The cash-strapped county council is set to bust its budget by more than £100,000 amid major challenges within children’s social care and education services.

As the financial year draws to an end, the final budget for the next four years will be presented to Bucks County Council’s (BCC) cabinet on Monday following a series of intense scrutiny meetings last month.

Members will also discuss major overspends of £7.1 million across frontline services as council departments battle increased demands.

Rising costs of school transport for pupils with special educational needs (SEND) has led to a predicted £1.91 million overspend within the education and skills department at the end of 2018/19.

There is also a forecasted overspend of £4.95 million in children’s social care due to a rise in the number of children entering the care system and increasingly complicated cases.

Further predicted overspends of £0.47 million within resources and £1.355 million in health brought the overall figure up to £8.65 million.

However huge underspends within planning and environment means BCC is set to bust its budget by £120,000 by the end of the financial year.

The report, due to be presented to cabinet on Monday, said: “All portfolios are continuing to work on action plans to mitigate their own pressures.

“In addition, all portfolios have carried out a detailed review of their budgets in order to identify actions to bring the overall council spend to within the approved budget.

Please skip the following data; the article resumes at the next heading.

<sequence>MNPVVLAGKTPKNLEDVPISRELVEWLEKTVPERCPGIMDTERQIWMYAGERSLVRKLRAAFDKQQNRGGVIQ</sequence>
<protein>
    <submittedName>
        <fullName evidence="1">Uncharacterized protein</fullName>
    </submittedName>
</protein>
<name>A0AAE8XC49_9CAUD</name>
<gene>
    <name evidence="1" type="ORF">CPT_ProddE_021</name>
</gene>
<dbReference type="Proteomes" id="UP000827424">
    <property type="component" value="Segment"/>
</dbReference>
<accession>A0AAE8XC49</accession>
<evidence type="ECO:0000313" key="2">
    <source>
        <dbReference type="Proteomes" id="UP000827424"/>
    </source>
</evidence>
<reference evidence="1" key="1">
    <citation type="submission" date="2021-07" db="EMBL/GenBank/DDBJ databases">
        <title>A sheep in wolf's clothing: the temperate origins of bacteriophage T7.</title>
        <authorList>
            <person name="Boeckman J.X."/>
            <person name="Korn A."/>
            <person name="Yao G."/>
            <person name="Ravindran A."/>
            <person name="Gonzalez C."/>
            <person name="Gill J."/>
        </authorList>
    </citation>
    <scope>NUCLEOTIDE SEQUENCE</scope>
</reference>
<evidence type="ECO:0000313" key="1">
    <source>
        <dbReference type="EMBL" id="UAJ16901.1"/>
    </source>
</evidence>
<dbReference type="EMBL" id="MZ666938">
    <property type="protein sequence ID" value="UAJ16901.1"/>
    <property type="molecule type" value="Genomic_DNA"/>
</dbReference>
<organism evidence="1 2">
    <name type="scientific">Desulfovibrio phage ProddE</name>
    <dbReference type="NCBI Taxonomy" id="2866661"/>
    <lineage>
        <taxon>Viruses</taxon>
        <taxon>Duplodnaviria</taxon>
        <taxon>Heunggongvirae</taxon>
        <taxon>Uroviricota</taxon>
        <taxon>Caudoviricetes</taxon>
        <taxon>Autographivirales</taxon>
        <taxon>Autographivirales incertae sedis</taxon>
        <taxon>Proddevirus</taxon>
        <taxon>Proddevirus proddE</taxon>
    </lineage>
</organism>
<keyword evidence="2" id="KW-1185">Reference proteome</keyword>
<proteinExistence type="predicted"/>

“Proposals for future years budgets are being stress-tested to ensure ongoing pressures are addressed.

“Given the wider national context and the well-publicised challenges facing single- and upper tier authorities the current forecast outturn reflects positively on both the focus and the deliverable management actions taken to control the budget within the current year.”

Within BCC’s capital budget – which funds major building schemes – there is set to be an underspend of £15.09 million at the end of the financial year.

The report adds: “This is partly due to some schemes being deliberately put on hold for specific reasons (e.g. unitary decision), partly due to slippage and partly due to some genuine underspends.

“However, some areas of capital expenditure have been deliberately accelerated, and all revenue consequences of the overall underspend have been fully accounted for in the revenue forecast outturn.”

During Monday’s meeting members will be asked to discuss the budgets planned for the next four years – from 2019/20 to 2022.

Challenges within SEND funding could face BCC with a  £600,000 funding  black hole  -which would have to be plugged with cash from other budgets.

Council tax is also set to increase by 2.99 per cent, or 74p a week for a band D property.

The papers due to be presented to the cabinet next week outline a series of proposals, including setting aside cash to assess the condition of street lights across the county.

It is also recommended that more money should be put into the pot allocated to the transition to a unitary authority in the county, which will be in place by April 2020.